Kirsten E. Gillibrand, the upstate New
York Democratic congresswoman chosen to fill the Senate seat vacated
earlier this week by Hillary Rodham Clinton, is a gay rights
proponent. Gillibrand is the first, and only, New York Senator to
support gay marriage.
New York Governor David Paterson
announced Gillibrand his pick at a Friday press conference.
In her acceptance speech, Gillibrand
said: “I will advocate for marriage equality.”
President Obama lauded the choice,
saying Paterson had made a “wonderful choice.”
“During her career, Kirsten has been
a strong voice for transparency and reform in government and shares
the belief that government should be open, accessible and work for
all of our citizens,” Obama said in a statement.
Clinton echoed similar sentiments:
“Today I congratulate Kirsten Gillibrand on her appointment by Gov.
Paterson to serve as senator from New York. Kirsten is an
intelligent and dedicated public servant and a dear friend. I'm
pleased that this seat, which has been my great honor to hold, and
which has in its history been held by leaders like former Senators
Daniel Patrick Moynihan and Robert F. Kennedy, will be in such
Gillibrand won her 20th
district seat in 2006 by defeating incumbent Republican John Sweeney.
Just before Election Day, Sweeney accused her of fabricating a
leaked police report that showed Sweeney's wife had called police to
report a domestic violence incident against her husband. Gillibrand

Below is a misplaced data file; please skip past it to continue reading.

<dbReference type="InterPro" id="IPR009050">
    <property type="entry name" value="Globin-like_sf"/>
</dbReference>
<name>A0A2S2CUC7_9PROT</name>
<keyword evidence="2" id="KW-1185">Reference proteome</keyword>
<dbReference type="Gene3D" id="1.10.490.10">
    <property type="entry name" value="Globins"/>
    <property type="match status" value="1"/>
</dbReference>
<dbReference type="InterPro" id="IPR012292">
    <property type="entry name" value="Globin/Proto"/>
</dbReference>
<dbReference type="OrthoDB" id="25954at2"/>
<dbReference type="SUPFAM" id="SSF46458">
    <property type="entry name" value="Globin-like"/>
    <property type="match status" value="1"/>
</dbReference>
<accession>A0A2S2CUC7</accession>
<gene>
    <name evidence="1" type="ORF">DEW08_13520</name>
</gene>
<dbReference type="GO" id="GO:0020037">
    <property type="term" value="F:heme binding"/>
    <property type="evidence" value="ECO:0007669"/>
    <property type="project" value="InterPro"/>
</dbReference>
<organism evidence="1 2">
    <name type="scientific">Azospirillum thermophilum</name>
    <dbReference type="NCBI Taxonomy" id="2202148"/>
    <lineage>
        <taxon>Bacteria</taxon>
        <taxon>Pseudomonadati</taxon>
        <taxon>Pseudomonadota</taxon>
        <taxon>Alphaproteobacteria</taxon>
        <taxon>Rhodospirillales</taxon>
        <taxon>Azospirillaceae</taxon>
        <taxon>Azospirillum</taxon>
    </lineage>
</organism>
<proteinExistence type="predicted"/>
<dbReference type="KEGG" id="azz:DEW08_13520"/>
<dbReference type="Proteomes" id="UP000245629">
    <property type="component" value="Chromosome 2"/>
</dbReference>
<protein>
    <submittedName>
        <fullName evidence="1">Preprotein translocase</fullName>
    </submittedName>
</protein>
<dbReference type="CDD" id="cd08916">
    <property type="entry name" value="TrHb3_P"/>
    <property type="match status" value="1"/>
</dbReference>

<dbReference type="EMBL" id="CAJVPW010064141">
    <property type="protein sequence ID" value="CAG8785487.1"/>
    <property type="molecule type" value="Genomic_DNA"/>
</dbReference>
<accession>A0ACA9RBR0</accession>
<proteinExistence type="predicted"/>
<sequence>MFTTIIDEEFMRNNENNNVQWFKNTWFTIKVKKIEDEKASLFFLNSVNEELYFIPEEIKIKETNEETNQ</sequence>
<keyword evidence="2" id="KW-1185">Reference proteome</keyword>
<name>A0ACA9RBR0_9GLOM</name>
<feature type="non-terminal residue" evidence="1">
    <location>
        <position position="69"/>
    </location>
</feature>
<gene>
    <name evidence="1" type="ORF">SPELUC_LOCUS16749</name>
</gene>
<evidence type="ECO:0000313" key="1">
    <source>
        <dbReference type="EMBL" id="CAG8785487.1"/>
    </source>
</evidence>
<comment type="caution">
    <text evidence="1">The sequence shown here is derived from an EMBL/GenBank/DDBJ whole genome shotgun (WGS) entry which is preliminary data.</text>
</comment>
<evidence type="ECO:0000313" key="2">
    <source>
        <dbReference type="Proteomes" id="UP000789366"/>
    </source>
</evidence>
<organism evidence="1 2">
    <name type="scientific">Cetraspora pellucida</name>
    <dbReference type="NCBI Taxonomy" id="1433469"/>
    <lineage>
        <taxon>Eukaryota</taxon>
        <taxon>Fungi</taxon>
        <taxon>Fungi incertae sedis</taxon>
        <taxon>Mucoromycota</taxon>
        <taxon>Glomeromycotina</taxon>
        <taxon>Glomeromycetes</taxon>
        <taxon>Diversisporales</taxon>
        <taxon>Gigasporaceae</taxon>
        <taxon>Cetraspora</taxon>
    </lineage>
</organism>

won with 53% of the vote.
The New York gay rights lobby Empire
State Pride Agenda is confident Gillibrand is an advocate for gay
rights. Friday, the group released a statement congratulating
“Finally, the great state of New York
has a U.S. Senator who supports marriage equality for same-sex
couples,” Alan Van Capelle, the group's executive director said.
“Kirsten Gillibrand also supports the full repeal of the federal
DOMA (Defense of Marriage Act) law, repeal of Don't Ask, Don't Tell
(DADT, the military's gay ban) and passage of legislation outlawing
discrimination against transgender people.”
Van Capelle said he spoke by telephone
with Gillibrand Thursday evening. Concerning that conversation, he
told the New York Times: “She spoke eloquently about the
1,324 rights that are denied to same-sex couples in New York.”
An aide to Gillibrand has confirmed
that she supports gay marriage.